Developmental Dyscalculia (DD) is characterised by impairments in learning basic arithmetic facts, processing numerical magnitude and performing accurate and fluent calculations. These difficulties are quantifiably below what is expected for an individual’s chronological age, and are not caused by poor educational or daily activities or by intellectual impairments.


Dyscalculia often occurs in association with other developmental disorders such as dyslexia or ADHD/ADD. Co-occurrence is generally assumed to be a consequence of risk factors that are shared between disorders, for example, working memory. However, it should not be assumed that all dyslexics have problems with mathematics, although the percentage may be very high, or that all dyscalculics have problems with reading and writing. This latter rate of co-occurrence may well be a much lower percentage.

AJ-Books-2-2400px Impact on Study:


  • Poor sense of number and estimation
  • Difficulty in remembering ‘basic’ facts, despite practice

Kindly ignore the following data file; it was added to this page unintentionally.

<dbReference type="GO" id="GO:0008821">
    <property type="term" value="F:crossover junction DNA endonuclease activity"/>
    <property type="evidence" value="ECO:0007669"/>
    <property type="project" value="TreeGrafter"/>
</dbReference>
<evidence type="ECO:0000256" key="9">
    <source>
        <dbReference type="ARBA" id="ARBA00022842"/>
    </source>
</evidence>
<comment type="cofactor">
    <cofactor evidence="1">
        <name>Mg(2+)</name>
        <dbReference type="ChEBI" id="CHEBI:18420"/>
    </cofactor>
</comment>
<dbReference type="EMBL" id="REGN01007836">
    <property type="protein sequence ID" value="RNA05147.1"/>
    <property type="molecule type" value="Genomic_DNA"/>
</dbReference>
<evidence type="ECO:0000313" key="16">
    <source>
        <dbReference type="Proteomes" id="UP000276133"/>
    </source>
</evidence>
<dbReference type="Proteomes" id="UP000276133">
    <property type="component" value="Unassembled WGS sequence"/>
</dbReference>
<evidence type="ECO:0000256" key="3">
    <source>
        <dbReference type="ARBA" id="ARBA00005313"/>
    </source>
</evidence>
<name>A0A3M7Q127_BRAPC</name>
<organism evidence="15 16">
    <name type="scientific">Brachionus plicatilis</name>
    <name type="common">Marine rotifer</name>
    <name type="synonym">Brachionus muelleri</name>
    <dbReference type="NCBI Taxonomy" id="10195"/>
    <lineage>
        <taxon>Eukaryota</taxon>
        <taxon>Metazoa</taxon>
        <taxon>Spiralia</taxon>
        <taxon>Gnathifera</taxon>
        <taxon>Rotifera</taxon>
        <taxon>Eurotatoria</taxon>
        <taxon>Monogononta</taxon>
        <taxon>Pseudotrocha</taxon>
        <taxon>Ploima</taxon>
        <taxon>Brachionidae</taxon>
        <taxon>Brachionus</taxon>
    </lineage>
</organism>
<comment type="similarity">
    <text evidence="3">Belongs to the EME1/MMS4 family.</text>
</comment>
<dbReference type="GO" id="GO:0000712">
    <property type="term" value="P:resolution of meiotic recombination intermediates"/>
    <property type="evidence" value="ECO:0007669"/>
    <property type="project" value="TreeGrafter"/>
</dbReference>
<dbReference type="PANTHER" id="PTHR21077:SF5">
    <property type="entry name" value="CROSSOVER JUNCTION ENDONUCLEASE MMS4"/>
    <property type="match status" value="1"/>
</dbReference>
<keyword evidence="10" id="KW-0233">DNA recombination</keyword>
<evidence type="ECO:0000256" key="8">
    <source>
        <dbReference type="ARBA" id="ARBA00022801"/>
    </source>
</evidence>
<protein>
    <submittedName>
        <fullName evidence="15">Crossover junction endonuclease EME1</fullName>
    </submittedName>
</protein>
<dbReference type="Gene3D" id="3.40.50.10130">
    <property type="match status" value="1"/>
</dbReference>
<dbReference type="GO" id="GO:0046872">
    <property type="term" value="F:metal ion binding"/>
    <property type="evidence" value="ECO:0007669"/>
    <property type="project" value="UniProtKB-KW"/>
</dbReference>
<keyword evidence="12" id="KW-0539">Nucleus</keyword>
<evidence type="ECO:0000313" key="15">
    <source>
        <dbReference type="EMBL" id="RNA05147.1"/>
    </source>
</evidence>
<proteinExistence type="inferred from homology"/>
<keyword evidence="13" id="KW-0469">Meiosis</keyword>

• Has no sense of whether any answers that are obtained are right or nearly right
  • Forgets mathematical procedures, especially as they become more complex, for example ‘long’ division
  • Addition is often the default operation. The other operations are usually very poorly executed (or avoided altogether)
  • Avoiding tasks that are perceived as difficult and likely to result in a wrong answer



  • Student tends to be slower to perform calculations
  • May often produce inaccurate work
  • High levels of mathematics anxiety – may avoid work – struggles meeting deadlines and with course participation, especially with assessment


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